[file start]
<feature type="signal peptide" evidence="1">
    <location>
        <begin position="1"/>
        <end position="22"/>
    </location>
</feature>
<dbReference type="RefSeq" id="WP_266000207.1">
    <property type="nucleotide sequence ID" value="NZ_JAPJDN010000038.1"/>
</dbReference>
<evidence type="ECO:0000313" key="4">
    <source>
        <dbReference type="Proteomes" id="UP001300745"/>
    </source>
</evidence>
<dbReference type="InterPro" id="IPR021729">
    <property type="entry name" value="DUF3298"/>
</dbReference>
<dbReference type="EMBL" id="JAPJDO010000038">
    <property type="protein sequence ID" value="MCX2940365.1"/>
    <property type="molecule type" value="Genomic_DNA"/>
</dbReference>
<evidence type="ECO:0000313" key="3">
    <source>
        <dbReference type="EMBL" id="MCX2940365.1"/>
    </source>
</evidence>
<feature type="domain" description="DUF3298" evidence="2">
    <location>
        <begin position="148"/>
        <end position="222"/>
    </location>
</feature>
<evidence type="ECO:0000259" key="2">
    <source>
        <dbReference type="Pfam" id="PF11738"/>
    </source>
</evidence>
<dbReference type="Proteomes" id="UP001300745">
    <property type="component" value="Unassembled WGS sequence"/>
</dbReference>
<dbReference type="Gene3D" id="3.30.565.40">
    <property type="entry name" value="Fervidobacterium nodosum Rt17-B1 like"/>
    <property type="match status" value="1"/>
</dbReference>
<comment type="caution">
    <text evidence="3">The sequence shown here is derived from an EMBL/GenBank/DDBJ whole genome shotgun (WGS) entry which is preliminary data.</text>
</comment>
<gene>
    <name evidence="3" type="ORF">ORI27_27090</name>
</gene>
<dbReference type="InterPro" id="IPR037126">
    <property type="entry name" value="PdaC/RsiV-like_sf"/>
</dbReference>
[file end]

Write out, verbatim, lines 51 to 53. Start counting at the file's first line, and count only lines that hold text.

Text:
<dbReference type="InterPro" id="IPR037126">
    <property type="entry name" value="PdaC/RsiV-like_sf"/>
</dbReference>